Radio operators hold field day at Red Clay

Radio operators hold field day at Red Clay

June 26th, 2011 by Randall Higgins in News

Ed Williams, 82, and Buddy Kimsey speak into ham radios during the Bradley County Amateur Radio Club event at Red Clay State Historic Area.

Photo by Jenna Walker /Times Free Press.


The Cleveland club meets the second and fourth Tuesdays each month at 7 p.m. at the clubhouse, 560 Johnson Blvd. Tests for operator licenses are given at 10 a.m. the third Saturday each month. Classes meet on Saturday mornings. For information, visit

CLEVELAND, Tenn. - Amateur radio operators here and around the Chattanooga area are taking part in a 24-hour field day.

The Cleveland Amateur Radio Club set up Saturday at Red Clay State Historic Park. Other clubs were operating in Dalton and Chattanooga.

"We set up our station and operate as if we are in an emergency situation,'' said Derek Wooley, president of the Cleveland club.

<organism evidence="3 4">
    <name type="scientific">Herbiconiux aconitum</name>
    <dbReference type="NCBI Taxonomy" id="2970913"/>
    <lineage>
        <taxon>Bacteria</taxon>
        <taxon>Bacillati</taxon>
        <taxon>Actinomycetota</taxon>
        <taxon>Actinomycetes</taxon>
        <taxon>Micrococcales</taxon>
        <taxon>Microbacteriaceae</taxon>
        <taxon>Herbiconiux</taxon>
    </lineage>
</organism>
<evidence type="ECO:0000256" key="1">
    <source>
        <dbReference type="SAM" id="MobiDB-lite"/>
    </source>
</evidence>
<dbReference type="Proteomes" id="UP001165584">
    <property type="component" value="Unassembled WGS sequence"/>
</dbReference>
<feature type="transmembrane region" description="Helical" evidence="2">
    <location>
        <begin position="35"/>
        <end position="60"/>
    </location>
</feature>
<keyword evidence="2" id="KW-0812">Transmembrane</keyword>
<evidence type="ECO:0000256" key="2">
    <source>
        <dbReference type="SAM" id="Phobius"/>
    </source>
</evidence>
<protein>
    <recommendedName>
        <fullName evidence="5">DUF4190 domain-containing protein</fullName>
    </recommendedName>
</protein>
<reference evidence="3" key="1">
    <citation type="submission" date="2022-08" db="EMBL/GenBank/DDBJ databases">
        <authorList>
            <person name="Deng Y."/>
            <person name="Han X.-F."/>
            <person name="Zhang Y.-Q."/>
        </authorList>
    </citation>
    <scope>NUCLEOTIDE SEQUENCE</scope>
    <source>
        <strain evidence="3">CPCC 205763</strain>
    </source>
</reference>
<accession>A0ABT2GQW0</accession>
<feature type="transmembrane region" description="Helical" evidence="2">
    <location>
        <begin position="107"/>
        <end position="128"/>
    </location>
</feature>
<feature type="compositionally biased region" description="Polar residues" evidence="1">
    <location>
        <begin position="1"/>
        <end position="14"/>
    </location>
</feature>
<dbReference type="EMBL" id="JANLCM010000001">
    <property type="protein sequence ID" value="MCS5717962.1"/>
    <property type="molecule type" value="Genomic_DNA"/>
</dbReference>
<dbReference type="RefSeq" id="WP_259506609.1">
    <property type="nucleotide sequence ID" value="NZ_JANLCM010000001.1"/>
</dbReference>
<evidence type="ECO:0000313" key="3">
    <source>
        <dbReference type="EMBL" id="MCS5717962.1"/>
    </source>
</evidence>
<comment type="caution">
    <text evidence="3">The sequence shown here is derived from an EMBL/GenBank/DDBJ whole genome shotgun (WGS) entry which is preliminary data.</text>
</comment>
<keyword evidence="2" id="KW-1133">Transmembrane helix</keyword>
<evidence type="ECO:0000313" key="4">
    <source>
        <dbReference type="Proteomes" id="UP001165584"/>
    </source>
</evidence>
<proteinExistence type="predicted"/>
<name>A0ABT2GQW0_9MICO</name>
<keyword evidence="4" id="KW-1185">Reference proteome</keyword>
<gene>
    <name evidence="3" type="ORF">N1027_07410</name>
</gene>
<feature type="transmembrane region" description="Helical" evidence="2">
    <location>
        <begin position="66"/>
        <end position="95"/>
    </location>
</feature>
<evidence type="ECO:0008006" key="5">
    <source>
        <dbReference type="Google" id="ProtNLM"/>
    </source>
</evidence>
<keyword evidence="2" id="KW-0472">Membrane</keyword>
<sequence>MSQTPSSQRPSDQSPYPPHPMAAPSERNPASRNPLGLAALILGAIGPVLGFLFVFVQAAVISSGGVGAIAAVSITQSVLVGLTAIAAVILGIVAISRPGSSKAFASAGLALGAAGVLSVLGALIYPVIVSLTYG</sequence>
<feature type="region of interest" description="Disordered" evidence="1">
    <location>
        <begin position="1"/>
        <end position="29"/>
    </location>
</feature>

Starting at 2 p.m. Saturday and going until 2 p.m. today, ham radio operators are competing for points earned by how many other stations they contact and the number of modes and frequencies.

Rules from the American Radio Relay League dictate that only emergency power generators or green technology such as wind or sunlight can be used to operate the equipment.

At Red Clay the generator was humming as club members reached out to others on their radios, sometimes linked to a computer, or even tapping out Morse code.

Jack McCarty made contact with field day participants in Ohio, North Carolina and Indiana within the first hour.

Learning Morse code is not too difficult, he said.

"It's about like learning a foreign language, or learning how to type,'' he said.

The goal is to hone radio skills and to be prepared when an emergency requires their help, Wooley said. The Cleveland club works closely with the Bradley County Emergency Management Agency and the National Weather Service.

For instance, amateur radio operators already were on alert because of the weather forecast when multiple tornadoes struck the area on April 27.

Personal safety is the first rule for weather spotters, Wooley said, although one club member was caught out, but not harmed, by the final EF-5 tornado of the day while en route to help set up a shelter.